Fresh tomatoes. Seared slices of flank steak. Pan-crisped Chinese egg noodles.
Three simple ingredients that together have the most profound of meanings for me.
They make up my favorite tomato beef chow mein dish that my late-mother used to make for family lunches and dinners. Of all the home-style Cantonese dishes she cooked, it’s the one that most reminds me of her, it’s the one that most epitomizes her. It’s a strong dish that can stand on its own, yet it’s unfussy, it’s comforting, and it’s full of sweet soulfulness.
I still can picture my Mom in the kitchen of our family house in San Francisco, draining the pot of noodles, tossing them with soy sauce and toasted sesame oil, then splitting them between two frying pans to crisp. With my fingers, I would pick a few hot, crunchy strands out of the pan. As I happily chomped, she would shoo me away with a glint in her eyes, knowing full well I just couldn’t resist.
When the noodles were ready, my petite Mom would toss the hefty mound in a big wok with the flank steak, stewed tomatoes, fresh tomatoes, celery, onions, green pepper, and coins of ginger. When it was ready, my father, two brothers, and I would eagerly line up at the stove to heap some onto our plates.
The taste is at once sweet, savory, and lively, with crisp vegetables and noodles, and unctuous, jammy tomatoes. We always had seconds. We never, ever tired of eating it.
When my Mom suffered a stroke four years ago, and went through rehabilitation to relearn how to speak and to use her right hand again, my husband used to try to keep her fighting spirit up by telling her, “You have to get better so you can cook me your tomato beef chow mein. You know, I’ve never had it yet.”
A few years later when her health started to decline severely, my husband would continue to say that to her, even if we all knew in our hearts she probably would never make that dish or any other again. Even so, there were times when he said it that I saw that familiar twinkle in her eyes again.
My husband never got to try my Mom’s true version, made lovingly with her own hands. Sadly, she passed away last year.
As what would have been my Mom’s 88th birthday approaches this week, I vowed to make tomato beef chow mein in honor of her. Fortunately, I had the foresight to have her write down the recipe a decade ago. Unfortunately, I didn’t have the prescience to have her jot down more of them.
I cut the celery on the diagonal, just as I had watched her do so many times. I sliced the flank steak against the grain, just as she always had. Maybe it was the fact that I was mimicking her movements, but I felt as if she was there with me, instructing me, and keeping a watchful eye to make sure I did it as it should be done.
As I tossed the noodles, tomatoes and beef in the fiery wok, it all looked so familiar and felt so right. I scooped a tangle of noodles onto a plate for my husband, who had waited years to taste this dish that he had heard so much about.
He put a forkful into his mouth, and chewed as he let out a most contented “Mmmmm.”
“This is GOOD!” he finally said, reaching for another forkful.
I can’t say if my Mom would have thought it tasted exactly like what she used to make. But I’m pretty proud of this rendition. I even threw in a few heirloom tomatoes, something my Mom never would have considered. Still, I think she would have approved.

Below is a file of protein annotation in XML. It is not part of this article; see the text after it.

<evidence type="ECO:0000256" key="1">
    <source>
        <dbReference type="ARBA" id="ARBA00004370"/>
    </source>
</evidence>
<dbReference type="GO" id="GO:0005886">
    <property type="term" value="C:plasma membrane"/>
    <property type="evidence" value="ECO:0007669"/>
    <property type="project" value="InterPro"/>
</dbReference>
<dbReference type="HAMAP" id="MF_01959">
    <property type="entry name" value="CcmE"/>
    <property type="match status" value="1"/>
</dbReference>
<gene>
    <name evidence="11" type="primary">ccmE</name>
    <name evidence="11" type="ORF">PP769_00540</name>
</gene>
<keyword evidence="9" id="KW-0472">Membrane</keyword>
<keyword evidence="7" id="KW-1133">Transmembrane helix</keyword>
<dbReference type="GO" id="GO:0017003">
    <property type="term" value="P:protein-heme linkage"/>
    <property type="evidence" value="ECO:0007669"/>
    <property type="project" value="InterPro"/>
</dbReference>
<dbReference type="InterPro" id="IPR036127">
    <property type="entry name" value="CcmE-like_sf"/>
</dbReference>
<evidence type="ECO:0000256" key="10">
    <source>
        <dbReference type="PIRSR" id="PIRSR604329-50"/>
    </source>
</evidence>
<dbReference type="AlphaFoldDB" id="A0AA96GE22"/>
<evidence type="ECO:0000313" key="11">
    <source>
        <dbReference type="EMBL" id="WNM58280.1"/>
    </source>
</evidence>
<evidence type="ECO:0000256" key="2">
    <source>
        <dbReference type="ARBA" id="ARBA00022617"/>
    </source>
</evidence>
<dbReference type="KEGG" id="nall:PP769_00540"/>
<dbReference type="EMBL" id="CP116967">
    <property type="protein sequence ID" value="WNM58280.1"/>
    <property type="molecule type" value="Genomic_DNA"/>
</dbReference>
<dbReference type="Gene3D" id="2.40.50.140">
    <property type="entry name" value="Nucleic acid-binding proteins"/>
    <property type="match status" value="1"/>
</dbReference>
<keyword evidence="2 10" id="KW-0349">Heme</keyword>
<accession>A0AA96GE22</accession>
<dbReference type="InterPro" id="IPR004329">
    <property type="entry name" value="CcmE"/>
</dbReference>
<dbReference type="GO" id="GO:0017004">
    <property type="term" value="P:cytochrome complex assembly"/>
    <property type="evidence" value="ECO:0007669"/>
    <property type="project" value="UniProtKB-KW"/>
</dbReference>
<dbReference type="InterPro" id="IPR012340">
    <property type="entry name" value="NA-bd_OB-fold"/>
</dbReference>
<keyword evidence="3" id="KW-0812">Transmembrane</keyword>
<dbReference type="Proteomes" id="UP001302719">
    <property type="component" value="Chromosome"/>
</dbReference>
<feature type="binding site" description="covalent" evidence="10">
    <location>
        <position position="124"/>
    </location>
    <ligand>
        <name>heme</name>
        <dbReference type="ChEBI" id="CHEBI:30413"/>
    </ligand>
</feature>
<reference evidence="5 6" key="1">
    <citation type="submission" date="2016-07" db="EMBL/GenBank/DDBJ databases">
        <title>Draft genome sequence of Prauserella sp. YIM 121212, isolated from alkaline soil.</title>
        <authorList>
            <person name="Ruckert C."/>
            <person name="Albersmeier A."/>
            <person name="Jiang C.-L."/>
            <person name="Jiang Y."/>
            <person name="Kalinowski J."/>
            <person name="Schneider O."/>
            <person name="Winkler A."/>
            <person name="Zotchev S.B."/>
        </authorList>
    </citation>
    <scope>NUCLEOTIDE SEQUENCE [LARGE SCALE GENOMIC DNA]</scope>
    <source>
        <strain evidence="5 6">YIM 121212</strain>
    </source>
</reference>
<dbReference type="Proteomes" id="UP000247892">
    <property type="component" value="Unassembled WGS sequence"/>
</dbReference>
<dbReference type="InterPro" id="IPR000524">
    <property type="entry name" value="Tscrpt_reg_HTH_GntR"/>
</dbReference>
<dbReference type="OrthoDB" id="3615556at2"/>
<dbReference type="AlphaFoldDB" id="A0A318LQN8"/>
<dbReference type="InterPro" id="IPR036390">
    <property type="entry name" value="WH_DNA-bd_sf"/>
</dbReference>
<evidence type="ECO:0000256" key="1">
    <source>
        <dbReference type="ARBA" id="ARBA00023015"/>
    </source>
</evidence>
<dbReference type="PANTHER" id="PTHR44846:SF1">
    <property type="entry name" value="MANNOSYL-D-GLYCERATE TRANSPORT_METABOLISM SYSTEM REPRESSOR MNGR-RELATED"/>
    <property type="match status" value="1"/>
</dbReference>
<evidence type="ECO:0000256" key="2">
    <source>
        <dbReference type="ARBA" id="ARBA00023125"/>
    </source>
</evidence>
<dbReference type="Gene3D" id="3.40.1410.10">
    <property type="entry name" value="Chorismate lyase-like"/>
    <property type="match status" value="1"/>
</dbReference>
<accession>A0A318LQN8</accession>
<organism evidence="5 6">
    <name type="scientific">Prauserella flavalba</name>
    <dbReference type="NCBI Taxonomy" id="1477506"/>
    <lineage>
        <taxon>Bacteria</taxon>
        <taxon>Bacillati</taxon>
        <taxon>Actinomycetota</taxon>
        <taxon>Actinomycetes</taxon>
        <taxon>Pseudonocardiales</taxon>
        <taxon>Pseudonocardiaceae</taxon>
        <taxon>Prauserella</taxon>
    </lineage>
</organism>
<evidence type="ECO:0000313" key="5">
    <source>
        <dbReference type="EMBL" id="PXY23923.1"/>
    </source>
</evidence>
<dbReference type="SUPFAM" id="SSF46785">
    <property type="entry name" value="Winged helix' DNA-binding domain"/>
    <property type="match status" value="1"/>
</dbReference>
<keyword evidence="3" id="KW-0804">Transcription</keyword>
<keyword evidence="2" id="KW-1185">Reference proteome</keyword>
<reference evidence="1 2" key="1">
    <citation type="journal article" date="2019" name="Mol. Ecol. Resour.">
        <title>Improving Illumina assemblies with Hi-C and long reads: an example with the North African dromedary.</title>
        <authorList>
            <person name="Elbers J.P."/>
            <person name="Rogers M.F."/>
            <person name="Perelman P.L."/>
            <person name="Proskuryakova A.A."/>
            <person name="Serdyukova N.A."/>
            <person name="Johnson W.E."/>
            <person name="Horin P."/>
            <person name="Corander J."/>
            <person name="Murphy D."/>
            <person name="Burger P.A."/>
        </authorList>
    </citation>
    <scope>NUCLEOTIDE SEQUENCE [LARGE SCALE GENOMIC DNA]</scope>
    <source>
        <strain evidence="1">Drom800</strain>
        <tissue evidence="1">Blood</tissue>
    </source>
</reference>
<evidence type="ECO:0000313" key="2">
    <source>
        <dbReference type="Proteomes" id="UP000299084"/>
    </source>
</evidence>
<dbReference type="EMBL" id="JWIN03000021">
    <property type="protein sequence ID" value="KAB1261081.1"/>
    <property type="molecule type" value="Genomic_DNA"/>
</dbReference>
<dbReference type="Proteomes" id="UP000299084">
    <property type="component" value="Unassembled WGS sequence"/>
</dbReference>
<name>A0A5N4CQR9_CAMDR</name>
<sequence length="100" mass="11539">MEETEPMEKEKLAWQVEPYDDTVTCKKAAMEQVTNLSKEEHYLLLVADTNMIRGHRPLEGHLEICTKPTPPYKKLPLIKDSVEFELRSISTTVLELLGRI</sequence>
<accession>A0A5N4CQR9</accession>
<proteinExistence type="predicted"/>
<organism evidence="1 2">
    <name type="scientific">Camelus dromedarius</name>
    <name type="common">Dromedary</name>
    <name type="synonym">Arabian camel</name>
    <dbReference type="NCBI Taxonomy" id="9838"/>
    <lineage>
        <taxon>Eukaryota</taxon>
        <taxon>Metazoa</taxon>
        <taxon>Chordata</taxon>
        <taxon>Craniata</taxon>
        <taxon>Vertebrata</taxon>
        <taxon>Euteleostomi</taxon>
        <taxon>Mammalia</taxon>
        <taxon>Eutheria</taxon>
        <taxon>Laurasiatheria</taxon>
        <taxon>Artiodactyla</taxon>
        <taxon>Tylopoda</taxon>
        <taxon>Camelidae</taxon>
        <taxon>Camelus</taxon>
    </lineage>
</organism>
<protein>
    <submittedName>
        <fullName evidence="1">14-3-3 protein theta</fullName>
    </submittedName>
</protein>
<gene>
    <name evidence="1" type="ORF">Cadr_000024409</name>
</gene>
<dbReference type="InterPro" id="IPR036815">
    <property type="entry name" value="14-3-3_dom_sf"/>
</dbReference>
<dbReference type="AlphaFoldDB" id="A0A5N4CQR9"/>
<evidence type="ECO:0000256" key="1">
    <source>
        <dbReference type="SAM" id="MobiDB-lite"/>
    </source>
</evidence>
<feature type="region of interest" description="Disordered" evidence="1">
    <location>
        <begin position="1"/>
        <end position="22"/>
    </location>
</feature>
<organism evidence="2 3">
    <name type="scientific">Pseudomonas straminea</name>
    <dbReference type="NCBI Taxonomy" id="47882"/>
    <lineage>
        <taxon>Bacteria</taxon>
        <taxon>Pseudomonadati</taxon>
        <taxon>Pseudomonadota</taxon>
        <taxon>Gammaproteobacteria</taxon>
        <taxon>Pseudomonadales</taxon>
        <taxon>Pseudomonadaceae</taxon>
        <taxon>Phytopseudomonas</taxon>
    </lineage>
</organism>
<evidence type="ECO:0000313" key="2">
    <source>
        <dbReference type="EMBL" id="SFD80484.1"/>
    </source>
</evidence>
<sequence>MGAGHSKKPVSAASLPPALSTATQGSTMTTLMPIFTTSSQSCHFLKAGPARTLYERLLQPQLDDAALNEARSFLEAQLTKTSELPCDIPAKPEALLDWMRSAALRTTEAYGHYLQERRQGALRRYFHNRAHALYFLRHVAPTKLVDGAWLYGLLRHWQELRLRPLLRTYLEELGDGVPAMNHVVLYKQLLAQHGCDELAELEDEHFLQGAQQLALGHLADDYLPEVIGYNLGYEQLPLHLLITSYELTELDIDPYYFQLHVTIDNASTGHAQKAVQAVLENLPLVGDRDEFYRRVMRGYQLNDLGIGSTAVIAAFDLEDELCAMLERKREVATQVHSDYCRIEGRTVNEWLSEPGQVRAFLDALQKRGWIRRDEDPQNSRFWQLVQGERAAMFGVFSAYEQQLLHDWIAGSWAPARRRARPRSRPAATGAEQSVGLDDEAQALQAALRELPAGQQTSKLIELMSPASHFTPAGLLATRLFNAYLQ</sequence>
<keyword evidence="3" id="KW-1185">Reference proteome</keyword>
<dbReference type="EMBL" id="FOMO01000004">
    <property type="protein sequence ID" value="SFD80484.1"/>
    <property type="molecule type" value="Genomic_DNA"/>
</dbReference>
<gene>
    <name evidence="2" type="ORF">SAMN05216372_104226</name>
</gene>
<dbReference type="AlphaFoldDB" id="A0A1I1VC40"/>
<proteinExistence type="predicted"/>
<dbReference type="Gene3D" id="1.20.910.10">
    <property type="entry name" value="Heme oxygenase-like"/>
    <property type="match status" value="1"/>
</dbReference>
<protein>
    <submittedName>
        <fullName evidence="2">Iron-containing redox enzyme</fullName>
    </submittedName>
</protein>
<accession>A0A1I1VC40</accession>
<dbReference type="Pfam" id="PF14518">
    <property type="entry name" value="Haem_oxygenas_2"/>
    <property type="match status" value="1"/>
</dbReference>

This was my first time making my Mom’s tomato beef chow mein. I know it won’t be my last. From now on, it’ll once again be a staple in my life. Because, Mom, this one’s by you, and is you. Now. Always. With every blissful bite.
My Mom’s Tomato Beef Chow Mein
½ pound flank steak, sliced thinly, against the grain
1 teaspoon Asian sesame oil
1 teaspoon dark soy sauce
¼ teaspoon baking soda
1 teaspoon cornstarch
1 pound fresh Chinese egg noodles
2 tablespoons Asian sesame oil
2 tablespoons dark soy sauce
1 onion, sliced thinly
2 ribs celery, sliced diagonally
½ green bell pepper, sliced
4 large tomatoes, cut in large chunks
1 can (14.5 ounces) stewed tomatoes
1 teaspoon dark soy sauce
1 teaspoon vinegar or lemon juice
1 tablespoon sugar
1 teaspoon ground ginger or a few slices of fresh ginger
2 tablespoons cornstarch, mixed with ½ cup cold water until dissolved
To marinate beef: Mix beef slices with 1 teaspoon sesame oil, 1 teaspoon dark soy sauce, 1 teaspoon cornstarch, and ¼ teaspoon baking soda. Marinate in the refrigerator for at least 30 minutes.
To make noodles: Cook noodles in a pot of boiling water for about 1 minute. Drain noodles, rinse under cold running water, drain again. Put noodles in a bowl, and stir in 2 tablespoons sesame oil, and 2 tablespoons dark soy sauce.
Heat a small amount of oil in two 12-inch non-stick frying pans. Divide noodles evenly between the two pans. Cook on medium meat until noodles are crispy and light-brown in color. Stir frequently to prevent burning. Set noodles aside and keep warm.
Add a little bit of oil to a large wok or non-stick frying pan, and brown the beef over high heat. Transfer beef to a bowl, and set aside.
Add a little more oil to the pan. On medium-high heat, sauté onion, celery, and bell pepper for a few minutes. Then add fresh tomatoes, stewed tomatoes, dark soy sauce, vinegar, sugar, and ginger. Bring to a boil. Slowly stir in cornstarch mixture. Cook until sauce thickens. Add beef, then stir in the noodles. Serve immediately.
— Recipe by my late-Mom, May Jung